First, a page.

Jacob's biography appears in the History of Montana, 1894:
"Jacob E. Van Gundy, a prominent citizen of Deer Lodge and a Montana pioneer of 1865, dates his birth at Cincinnati, Ohio, October 9, 1834.
Mr. Van Gundy is of French and German descent. His father, Christian Von Gundy, was born in Alsace, France (now a part of Germany) in 1779, and was married in that county to Miss Catherine Ringenberg, a native of the same town in which he was born. In 1829 they imigrated to America, bringing with them their only child, Joseph. They rented a small farm of twenty-five acres, near the city of Cincinnati, Ohio, and the father was engaged in farming there up to 1840, at which time he found the farm too small to render a support to his family, and moved to Campbell county, Kentucky, where he purchased a much larger farm. On this property he resided up to the time of his death, which occurred in 1854, in the seventy-fifth year of his age.
Jacob E. VanGundy was thirteen years of age when his mother died, and after her death he returned to Cincinnati to live with a married sister, and attended school there for a time. When seventeen years of age he began life on his own account as a farm hand at $9 per month, and continued farm work until he was twnety. In 1855 he went to California, making the trip by way of the Isthmus of Panama and landing at San Francisco, from which port he went direct to the gold diggings in Sierra county. After mining a short time, and being unsuccessful, he secured a clerkship in a store and continued there until 1862. At that time he went to Washoe, Nevada, on a prospecting tour, after which he prospected for silver leads and tried quartz mining in Humboldt county, Nevada. Not meeting with success at that place, next we find him in October, 1864 at Silver city, Idaho, working for Marion Moore and Colonel Fagus, on the Oro Fino Quartz mines, at $3 per day and board.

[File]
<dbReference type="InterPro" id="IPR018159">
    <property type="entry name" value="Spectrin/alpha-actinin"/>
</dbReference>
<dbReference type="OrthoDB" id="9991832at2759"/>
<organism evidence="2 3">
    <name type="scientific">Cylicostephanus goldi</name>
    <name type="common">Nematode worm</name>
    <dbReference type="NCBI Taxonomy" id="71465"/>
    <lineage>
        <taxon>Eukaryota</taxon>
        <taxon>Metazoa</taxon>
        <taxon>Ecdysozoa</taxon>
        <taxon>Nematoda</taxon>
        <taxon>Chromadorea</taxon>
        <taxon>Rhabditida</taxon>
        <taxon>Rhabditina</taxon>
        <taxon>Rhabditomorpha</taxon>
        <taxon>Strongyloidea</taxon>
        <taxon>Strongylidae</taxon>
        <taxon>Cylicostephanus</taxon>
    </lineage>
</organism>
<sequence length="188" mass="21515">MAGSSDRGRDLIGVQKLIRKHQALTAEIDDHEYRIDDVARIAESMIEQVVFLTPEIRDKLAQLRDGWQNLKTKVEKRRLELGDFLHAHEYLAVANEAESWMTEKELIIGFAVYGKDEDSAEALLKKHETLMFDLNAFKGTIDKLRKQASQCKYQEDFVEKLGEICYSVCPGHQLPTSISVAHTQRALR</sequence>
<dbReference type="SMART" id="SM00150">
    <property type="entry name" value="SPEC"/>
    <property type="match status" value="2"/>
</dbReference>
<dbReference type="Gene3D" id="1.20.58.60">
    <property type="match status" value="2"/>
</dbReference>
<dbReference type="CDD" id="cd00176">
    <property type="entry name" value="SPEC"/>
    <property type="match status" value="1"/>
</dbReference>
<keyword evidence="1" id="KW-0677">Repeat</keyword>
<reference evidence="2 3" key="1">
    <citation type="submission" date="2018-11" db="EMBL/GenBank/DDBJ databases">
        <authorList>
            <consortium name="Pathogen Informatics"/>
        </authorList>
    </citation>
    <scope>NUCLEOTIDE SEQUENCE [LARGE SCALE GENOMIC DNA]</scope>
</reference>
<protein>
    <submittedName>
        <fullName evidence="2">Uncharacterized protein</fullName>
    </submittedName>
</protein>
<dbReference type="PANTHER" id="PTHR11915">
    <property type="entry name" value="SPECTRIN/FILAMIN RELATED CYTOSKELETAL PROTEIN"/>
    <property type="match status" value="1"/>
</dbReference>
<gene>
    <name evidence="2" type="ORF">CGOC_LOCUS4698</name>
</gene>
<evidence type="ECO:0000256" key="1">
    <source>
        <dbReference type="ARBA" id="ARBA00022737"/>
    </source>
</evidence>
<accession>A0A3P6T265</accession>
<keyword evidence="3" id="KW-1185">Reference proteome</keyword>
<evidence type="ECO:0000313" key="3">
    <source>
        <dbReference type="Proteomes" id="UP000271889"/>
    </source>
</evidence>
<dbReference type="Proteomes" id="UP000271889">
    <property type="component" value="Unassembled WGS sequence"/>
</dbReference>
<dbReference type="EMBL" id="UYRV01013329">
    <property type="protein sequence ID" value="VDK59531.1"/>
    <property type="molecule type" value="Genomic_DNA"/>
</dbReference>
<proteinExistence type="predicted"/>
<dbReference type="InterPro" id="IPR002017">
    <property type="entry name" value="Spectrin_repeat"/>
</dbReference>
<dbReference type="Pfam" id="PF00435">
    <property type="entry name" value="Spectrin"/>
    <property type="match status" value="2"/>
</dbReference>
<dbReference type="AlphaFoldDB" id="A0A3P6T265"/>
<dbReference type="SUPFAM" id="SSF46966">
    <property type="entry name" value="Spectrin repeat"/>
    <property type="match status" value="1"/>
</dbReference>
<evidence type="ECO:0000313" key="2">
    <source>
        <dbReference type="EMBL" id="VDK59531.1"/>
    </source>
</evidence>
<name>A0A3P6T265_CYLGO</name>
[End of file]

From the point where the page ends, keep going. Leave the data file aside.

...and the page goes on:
In April, 1865, he and six others fitted up a pack train of horses and started form Montana, making the journey along Snake river, and keeping guard every night to protect themselves from the hostile Indians. The history of Mr. Van gundy's ealry life in Montana is not unlike that of many other pioneers of the state --going from camp to camp, lured on with the prospect of striking a rich find, and seemingly never discouraged. he first went to Virginia City, from there to Helena, and then to the Blackfoot country, finally locating a claim, from which, inthe language of the miner, he made "grub." William Cherry and John Ulery were his companions at this time. He afterward owned other claims at various points, and continued mining without any very great success until December, 1869, when, as the exposure and hard work were making inroads upon his health, he was obliged to give up mining. His next ventuer ws in a sloon business at Beartown, where he bought out James Talbott's establishment for $700. In four days from that time came the Cedar creek stampede and all who could left Beartown. This Mr. Van Gundy soon found himself $1,500 in debt and had every reason to be discouraged. While he was making preparations to leave in August of the same year, the tide turned, and Beartown enjoyed another season of prosperity; so that by November of that same year he was not only able to pay his bills but also had $1200 in cash. he continued in business there until 1873, when he sold out and paid $1,600 for a mining claim in Phelan Gulch, which he operated during the summer of 1874 with fair success and for some time thereafter.